Milestone-Nomination:First 500 MeV proton beam from the worlds largest cyclotron
Docket Number: 2009-08
First 500 MeV Proton Beam from the World's Largest Cyclotron, 1974
'At 3:30 pm on 15 December 1974, the first 500 MeV proton beam was extracted from the TRIUMF cyclotron. Since then, TRIUMF has used proton beams from its cyclotron (and secondary muon and pion beams produced in its experimental halls) to conduct pioneering studies that have advanced nuclear physics, particle physics, molecular and materials science, and nuclear medicine.
The plaque will be installed on a wall outside the cyclotron main control room near the site dedication plaque. (The first successful beam extraction was manually controlled from the main console in that room.)
(provided by the TRIUMF Laboratory)
The TRIUMF Laboratory
TRIUMF is Canada’s national laboratory for particle and nuclear physics. It is owned and operated as a joint venture by a consortium of Canadian universities. Its operations are supported by a contribution from the National Research Council Canada while capital funds for buildings are provided by the Government of British Columbia.
TRIUMF's mission is:
- To make discoveries that address the most compelling questions in particle physics, nuclear physics, nuclear medicine, and materials science;
- To act as Canada’s steward for the advancement of particle accelerators and detection technologies; and
- To transfer knowledge, train highly skilled personnel, and commercialize research for the economic, social, environmental, and health benefit of all Canadians.
An aerial photo of the TRIUMF Laboratory is shown below. More information concerning the TRIUMF Laboratory can be found at http://www.triumf.ca .
The 500 MeV Cyclotron
The heart of the TRIUMF Laboratory is the 500 MeV cyclotron that was conceived, designed, constructed and commissioned between 1965 and 1974. The early history of TRIUMF is described in:
M.K. Craddock, "The First Beam - A Whirlwind Visual History - and Prehistory," Annual General Meeting of the TRIUMF Users’ Group, 13 December 1999.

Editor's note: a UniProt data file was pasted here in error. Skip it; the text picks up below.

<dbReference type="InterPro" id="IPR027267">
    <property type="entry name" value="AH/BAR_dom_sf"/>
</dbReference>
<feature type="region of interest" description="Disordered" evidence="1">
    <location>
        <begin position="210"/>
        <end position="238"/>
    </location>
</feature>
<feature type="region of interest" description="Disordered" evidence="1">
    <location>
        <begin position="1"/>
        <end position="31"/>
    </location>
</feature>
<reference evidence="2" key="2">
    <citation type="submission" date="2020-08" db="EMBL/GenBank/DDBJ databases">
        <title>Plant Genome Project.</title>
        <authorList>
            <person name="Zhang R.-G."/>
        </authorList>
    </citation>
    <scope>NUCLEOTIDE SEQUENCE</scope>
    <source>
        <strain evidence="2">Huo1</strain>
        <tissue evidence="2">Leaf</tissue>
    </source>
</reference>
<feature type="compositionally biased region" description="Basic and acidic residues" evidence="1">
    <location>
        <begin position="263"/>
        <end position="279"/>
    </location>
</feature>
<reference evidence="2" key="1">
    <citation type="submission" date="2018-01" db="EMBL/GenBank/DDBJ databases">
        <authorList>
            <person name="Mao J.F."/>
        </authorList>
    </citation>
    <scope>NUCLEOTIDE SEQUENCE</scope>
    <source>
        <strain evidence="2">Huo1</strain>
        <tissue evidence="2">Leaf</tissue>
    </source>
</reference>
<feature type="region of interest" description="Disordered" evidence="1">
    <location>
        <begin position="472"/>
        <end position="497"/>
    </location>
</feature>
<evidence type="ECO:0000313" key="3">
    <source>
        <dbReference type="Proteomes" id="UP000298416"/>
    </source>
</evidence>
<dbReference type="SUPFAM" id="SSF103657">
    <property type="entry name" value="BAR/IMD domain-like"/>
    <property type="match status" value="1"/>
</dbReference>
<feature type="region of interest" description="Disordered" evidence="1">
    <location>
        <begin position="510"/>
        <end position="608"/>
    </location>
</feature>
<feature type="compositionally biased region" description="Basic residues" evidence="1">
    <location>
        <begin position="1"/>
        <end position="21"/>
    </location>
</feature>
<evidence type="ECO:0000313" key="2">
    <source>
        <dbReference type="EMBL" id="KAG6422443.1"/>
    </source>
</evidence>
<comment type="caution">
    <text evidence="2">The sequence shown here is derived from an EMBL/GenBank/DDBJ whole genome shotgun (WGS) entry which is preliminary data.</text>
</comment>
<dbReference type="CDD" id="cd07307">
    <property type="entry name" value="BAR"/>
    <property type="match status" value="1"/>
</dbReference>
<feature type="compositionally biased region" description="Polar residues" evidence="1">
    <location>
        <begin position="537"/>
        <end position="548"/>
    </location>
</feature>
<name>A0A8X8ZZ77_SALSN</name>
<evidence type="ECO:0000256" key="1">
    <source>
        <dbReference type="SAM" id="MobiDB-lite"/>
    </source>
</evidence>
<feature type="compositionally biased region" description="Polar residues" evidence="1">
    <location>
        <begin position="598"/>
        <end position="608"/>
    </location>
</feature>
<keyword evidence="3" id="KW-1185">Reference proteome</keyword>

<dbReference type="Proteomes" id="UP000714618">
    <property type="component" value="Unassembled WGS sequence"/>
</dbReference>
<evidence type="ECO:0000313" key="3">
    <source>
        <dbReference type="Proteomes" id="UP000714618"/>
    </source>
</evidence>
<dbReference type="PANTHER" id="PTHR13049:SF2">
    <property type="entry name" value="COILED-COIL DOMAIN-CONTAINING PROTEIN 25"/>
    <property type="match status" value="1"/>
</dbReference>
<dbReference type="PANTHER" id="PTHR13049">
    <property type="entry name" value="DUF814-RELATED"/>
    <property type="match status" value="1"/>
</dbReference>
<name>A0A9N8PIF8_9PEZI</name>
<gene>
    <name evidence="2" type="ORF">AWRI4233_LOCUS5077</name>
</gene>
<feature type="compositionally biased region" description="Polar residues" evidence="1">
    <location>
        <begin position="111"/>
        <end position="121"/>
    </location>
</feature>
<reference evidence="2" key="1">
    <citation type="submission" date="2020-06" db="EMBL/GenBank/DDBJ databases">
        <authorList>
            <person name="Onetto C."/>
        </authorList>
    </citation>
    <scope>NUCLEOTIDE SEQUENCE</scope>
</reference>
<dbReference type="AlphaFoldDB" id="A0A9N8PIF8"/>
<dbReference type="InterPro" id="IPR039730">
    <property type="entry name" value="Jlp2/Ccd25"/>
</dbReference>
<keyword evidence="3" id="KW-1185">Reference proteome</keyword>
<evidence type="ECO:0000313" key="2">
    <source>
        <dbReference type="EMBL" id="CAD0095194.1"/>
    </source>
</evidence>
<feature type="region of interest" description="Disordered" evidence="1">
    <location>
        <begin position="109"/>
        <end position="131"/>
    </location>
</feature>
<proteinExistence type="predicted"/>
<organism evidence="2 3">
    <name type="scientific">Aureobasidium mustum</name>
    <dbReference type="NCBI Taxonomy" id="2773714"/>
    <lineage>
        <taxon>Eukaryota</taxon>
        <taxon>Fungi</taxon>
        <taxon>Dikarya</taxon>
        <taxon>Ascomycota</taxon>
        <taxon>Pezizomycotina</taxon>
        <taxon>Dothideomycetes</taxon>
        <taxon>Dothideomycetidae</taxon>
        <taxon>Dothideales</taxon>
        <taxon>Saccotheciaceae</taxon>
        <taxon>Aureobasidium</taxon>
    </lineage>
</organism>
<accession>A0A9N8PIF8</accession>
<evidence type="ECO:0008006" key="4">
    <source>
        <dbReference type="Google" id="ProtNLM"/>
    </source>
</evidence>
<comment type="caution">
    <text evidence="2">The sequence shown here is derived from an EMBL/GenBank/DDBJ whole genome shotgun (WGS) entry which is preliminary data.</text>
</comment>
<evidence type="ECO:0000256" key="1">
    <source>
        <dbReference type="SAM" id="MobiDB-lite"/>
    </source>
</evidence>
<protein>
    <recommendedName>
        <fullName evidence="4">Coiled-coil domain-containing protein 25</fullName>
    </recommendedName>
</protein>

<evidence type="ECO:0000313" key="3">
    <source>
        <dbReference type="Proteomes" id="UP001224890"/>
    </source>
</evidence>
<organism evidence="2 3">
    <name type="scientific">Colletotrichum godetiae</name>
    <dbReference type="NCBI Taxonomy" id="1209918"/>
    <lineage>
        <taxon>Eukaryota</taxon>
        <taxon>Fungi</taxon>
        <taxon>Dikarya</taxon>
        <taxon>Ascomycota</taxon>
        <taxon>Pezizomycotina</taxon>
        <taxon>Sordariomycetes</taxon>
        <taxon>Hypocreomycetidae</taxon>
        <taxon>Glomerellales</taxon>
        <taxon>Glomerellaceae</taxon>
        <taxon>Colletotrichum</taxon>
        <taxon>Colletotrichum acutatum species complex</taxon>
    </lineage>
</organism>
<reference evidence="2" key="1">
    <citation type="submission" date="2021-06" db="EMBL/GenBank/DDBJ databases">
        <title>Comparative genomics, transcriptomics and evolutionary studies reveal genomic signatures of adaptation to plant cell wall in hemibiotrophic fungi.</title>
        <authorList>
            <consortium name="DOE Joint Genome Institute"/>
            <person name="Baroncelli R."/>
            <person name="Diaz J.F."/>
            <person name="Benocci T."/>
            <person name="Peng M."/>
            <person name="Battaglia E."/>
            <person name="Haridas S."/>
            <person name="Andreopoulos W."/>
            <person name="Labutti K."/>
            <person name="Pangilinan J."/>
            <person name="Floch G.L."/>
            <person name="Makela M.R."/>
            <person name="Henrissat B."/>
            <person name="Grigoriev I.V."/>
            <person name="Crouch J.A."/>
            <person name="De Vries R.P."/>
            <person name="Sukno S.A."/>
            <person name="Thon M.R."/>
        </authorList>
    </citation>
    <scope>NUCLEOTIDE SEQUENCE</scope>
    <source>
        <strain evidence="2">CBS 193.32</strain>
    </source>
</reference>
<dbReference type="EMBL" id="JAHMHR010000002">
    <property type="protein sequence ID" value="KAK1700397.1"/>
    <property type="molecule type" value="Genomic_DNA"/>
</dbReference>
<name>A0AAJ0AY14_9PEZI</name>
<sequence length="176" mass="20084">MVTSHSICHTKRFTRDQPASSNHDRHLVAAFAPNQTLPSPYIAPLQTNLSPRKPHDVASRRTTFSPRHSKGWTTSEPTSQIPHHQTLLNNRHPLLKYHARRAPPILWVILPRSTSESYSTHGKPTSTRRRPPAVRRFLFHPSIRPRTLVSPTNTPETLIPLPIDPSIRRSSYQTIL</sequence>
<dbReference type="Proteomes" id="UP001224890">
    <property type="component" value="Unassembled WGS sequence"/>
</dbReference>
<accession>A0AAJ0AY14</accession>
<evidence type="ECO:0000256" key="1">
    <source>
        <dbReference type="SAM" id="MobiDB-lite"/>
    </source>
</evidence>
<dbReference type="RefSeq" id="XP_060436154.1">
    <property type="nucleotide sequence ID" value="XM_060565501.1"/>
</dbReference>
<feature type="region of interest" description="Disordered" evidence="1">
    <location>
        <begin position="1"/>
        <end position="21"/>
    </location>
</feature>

Compared to the first and second generation of cyclotrons that provided much lower beam energies and intensities, the physical size of the 500 MeV is truly impressive. The main magnet is 18 metres in diameter and weighs 4000 tons. The 23 MHz main RF amplifier delivers almost 1 million watts of power in order to develop 200 kV across the accelerating gap. The photo below was taken during a maintenance period with the lid of the cyclotron's vacuum tank raised. The lone figure in the centre of the photo gives a sense of scale.
The sheer scale of the design and construction effort required TRIUMF staff and contractors to develop revolutionary computer-assisted design, modelling, measurement and tuning technologies in an era dominated by mainframes and minicomputers. Some of these codes, e.g., RELAX3D - a Laplace and Poisson equation solver, are still in use today.
Because of its size, TRIUMF was one of the first particle accelerators to employ a software-based supervisory control and data acquisition system rather than direct linkage of cyclotron and beamline components to a hardware-based control panel.
By providing intermediate energy proton beams that are two orders of magnitude more intense than were previously available, the TRIUMF cyclotron (and its two sister meson factories in the United States and Europe) have revolutionized nuclear physics, particle physics, molecular and materials science, and nuclear medicine.
Subsequent Developments at the TRIUMF Laboratory
The quality of the initial design and engineering and the significance of the result are underscored by the longevity of the TRIUMF cyclotron. Thirty-five years after the first 500 MeV proton beam was extracted, the cyclotron is still the main engine of TRIUMF’s world-leading research program which currently includes meson physics, nuclear physics, nuclear astrophysics, nuclear medicine and irradiation services for industry.
Distinguishing features or characteristics of this work
TRIUMF is the world's largest cyclotron, and one of only three intermediate-energy high-intensity accelerators in the world. The TRIUMF design team pioneered the production and acceleration of H- ions and the use of an AVF (azimuthally varying field) main magnet.
Unlike the world's other two intermediate-energy high-intensity accelerators (located near Zurich and Los Alamos, respectively), the TRIUMF cyclotron can deliver both low-intensity variable energy proton beams and high intensity intermediate energy proton beams with a 100% macroscopic duty cycle.
The high intensity of the beam allows the cyclotron to serve as the driver for multiple experiments within the course of a week. The TRIUMF cyclotron’s ability to provide steady, intense and reliable energy beams in a flexible manner has also allowed the facility to become a world leader in providing beams of exotic isotopes using the "isotope separation online" technique.
This nomination was prepared by:
Prof. Dave Michelson, University of British Columbia, email@example.com , and
Dr. Tim Meyer, TRIUMF, firstname.lastname@example.org .
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